I have created a WebApi application, which uses SimpleInjector.
Now a user of the API wants a WCF endpoint to consume it (for whatever reason).

To make things more simple for me, I want to just call the WebApi controller from inside the WCF service:

public class MyService : IMyService
    private MyApiController controller;

    public MyService(IMyInjection inject)
        controller = new MyApiController(inject);

    public int GetResult(string data)
        return controller.GetResult(data);

To make it work in WebApi, my controller currently uses an injection with a WebApiRequestLifeStyle lifestyle, and I have tried to "just add" SimpleInjector WCF Integration :

public static void LoadDependencyInjection()
    var container = new Container();
    container.Options.DefaultScopedLifestyle = new WebApiRequestLifestyle();

    // some more registration

    // configure WCF to use SimpleInjector

    // verify

    // configure the global WebApi to use SimpleInjector
    GlobalConfiguration.Configuration.DependencyResolver = new SimpleInjectorWebApiDependencyResolver(container);

    // configure WCF to use SimpleInjector

Obviously, the WCF service does not like the WebApi lifestyle, and throws an error when I try to call a method:

The ITransferOrderRequest is registered as 'Web API Request' lifestyle, but the instance is requested outside the context of a Web API Request.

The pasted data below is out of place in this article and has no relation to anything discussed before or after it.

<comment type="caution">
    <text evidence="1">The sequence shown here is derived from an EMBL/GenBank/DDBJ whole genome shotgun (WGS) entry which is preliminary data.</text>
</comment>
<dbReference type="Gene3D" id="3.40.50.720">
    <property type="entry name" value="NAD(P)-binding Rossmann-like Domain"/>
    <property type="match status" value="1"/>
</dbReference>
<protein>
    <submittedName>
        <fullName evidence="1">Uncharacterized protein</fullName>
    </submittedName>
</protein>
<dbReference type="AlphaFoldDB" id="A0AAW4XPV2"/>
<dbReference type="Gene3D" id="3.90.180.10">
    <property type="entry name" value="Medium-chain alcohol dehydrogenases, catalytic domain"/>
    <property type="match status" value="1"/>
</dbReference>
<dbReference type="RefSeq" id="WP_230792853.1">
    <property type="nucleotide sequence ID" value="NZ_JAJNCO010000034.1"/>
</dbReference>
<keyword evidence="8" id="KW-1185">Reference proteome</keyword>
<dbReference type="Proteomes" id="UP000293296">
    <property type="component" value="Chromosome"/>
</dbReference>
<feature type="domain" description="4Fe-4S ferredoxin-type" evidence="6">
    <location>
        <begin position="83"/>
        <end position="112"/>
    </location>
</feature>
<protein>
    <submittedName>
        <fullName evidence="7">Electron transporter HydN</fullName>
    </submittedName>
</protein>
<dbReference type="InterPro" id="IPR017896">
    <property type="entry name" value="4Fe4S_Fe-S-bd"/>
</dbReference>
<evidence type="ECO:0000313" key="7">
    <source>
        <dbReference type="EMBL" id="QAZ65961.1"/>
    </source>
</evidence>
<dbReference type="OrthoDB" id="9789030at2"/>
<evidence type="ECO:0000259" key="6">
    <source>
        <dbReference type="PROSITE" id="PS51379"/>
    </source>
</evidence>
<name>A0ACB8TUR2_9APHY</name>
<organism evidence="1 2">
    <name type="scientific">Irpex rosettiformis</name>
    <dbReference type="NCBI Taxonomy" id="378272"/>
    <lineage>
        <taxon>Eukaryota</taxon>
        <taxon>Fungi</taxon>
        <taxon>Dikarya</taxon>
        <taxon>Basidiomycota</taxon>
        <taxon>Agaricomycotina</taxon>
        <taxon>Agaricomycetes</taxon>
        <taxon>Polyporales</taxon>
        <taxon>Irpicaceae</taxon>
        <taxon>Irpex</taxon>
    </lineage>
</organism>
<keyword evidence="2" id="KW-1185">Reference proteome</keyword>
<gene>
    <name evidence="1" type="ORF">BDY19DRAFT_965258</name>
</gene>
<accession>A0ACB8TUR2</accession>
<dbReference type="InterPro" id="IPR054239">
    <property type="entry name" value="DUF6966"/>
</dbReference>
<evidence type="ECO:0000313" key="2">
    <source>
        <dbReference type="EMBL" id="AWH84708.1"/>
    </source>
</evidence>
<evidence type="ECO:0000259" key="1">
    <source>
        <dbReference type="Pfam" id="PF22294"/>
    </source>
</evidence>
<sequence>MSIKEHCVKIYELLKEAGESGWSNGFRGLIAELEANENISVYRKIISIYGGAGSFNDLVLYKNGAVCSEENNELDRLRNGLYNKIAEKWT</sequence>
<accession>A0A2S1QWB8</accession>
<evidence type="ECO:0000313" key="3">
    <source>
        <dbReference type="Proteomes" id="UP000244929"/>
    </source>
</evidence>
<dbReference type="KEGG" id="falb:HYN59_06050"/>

I have tried to create a second container with a different lifestyle:

public static void LoadDependencyInjection()
    // WebApi container
    var webApiContainer = CreateContainer(new WebApiRequestLifestyle(true));

    // WCF container
    var wcfContainer = CreateContainer(new WcfOperationLifestyle(true));

    // verify

    // configure the global WebApi to use SimpleInjector
    GlobalConfiguration.Configuration.DependencyResolver = new SimpleInjectorWebApiDependencyResolver(webApiContainer);

    // configure WCF to use SimpleInjector

private static Container CreateContainer(ScopedLifestyle lifestyle)
    var container = new Container();

    // set the default lifestyle
    container.Options.DefaultScopedLifestyle = lifestyle;

    // here I register a bunch of interfaces/instances using the Scoped lifestyle

    return container;

But the second call to container.Options.DefaultScopedLifestyle = lifestyle; (using WcfOperationLifestyle) also changes the the default lifestyle of the first container! In this case, when I call my WebApi service I get the same kind of error, but in reverse:

IMyStuff is registered as WCF operation lifestyle.

I have seen that there is a Hybrid lifestyle, but I have no idea how to detect whether it's currently a WCF or WebApi request...


  • 1
    Do you have an aversion to having WCF send the request over HTTP (using something like WebClient), instead of trying to new up a controller? I don't think your controller would get all of the benefits of the WebAPI request pipeline with the solution you are proposing. – danludwig Feb 10 '16 at 15:22